The PEARSON function returns the Pearson product moment correlation coefficient, r, a dimensionless index that ranges from -1.0 to 1.0 inclusive and reflects the extent of a linear relationship between two data sets.
Syntax:= PEARSON(array1, array2)
The PEARSON function syntax has the following arguments:
- Array1 Required. A set of independent values.
Array2 Required. A set of dependent values.
Example: Let’s look at some Excel PEARSON function examples and explore how to use the PEARSON function as a worksheet function in Microsoft Excel:
Consider an example of calculating the Pearson correlation between two data arrays using the PEARSON function in MS EXCEL. The first array represents the temperature values, the second pressure in a certain summer period. An example of a filled table is shown in the figure:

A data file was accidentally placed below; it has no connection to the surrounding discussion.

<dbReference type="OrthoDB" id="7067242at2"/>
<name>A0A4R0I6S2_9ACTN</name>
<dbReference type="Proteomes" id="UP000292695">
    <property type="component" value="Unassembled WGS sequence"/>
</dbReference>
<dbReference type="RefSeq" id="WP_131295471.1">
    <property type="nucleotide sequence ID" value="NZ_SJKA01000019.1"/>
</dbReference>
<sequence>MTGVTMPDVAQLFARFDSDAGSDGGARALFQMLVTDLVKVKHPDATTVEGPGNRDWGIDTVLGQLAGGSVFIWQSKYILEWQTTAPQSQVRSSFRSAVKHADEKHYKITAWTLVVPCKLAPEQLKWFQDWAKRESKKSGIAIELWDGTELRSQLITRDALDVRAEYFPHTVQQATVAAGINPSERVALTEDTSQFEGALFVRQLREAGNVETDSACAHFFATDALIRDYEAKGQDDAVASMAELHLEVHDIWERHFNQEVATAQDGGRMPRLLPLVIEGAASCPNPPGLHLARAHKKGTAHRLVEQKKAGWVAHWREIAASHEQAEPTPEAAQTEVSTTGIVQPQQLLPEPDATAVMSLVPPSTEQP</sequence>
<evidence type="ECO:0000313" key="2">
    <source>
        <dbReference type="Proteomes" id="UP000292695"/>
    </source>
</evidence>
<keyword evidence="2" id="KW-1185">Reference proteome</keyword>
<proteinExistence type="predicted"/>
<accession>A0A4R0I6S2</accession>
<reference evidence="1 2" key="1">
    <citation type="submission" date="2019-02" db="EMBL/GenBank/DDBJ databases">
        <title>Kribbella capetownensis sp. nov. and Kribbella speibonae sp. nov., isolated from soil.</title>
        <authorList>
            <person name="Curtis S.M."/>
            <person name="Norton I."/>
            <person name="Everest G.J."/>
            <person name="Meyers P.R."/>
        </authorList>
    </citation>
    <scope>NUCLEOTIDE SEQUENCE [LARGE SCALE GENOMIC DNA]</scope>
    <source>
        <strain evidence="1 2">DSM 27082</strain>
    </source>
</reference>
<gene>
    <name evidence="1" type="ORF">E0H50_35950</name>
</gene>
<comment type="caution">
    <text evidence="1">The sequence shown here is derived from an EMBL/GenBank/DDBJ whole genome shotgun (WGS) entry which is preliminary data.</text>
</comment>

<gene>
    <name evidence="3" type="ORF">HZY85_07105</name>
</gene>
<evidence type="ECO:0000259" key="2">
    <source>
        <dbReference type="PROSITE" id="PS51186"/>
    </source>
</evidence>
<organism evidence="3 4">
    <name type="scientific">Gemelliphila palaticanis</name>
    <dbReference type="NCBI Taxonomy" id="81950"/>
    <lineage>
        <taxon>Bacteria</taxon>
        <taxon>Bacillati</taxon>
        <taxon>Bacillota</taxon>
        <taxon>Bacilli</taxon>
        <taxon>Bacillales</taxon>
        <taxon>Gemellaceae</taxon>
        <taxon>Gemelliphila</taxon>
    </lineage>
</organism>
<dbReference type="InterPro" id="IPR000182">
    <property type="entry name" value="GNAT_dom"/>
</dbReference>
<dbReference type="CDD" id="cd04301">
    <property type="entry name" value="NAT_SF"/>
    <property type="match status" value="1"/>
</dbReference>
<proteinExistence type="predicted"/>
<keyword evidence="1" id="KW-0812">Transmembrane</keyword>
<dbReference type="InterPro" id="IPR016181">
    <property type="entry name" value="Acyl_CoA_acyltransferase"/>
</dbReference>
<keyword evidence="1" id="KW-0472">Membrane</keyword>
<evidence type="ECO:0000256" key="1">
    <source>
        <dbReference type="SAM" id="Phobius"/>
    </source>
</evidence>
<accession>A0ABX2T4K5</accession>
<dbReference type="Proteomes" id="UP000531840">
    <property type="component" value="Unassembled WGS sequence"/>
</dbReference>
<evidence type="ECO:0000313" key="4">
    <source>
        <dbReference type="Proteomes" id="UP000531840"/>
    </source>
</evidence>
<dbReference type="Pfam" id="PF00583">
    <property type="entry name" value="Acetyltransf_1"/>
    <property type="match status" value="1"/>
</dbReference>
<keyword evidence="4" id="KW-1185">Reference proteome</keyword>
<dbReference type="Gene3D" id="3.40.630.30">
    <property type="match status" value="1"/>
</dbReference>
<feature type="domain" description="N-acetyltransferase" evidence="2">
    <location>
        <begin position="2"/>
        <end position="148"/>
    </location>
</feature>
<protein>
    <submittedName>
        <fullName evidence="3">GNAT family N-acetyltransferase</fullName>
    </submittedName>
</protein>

This indicator -0.148 by Pearson, who returned the function, indicates an unfavorable dependence of temperature and pressure at an early time of day.
- #N/A! error – Occurs if the given array arguments are of different lengths.
- #DIV/0! error – Occurs when either of the given array arguments is empty or when the standard deviation of their values is equal to zero.
- The PEARSON function performs the same calculation as the CORREL function. However, in MS Excel 2003 and earlier versions, PEARSON may exhibit some rounding errors.
- If an array or reference argument contains text, logical values, or empty cells, the values are ignored. However, cells with the value zero are included by this function.
- The formula for the Pearson product moment correlation coefficient, r, is:
where x and y are the sample means AVERAGE(array1) and AVERAGE(array2).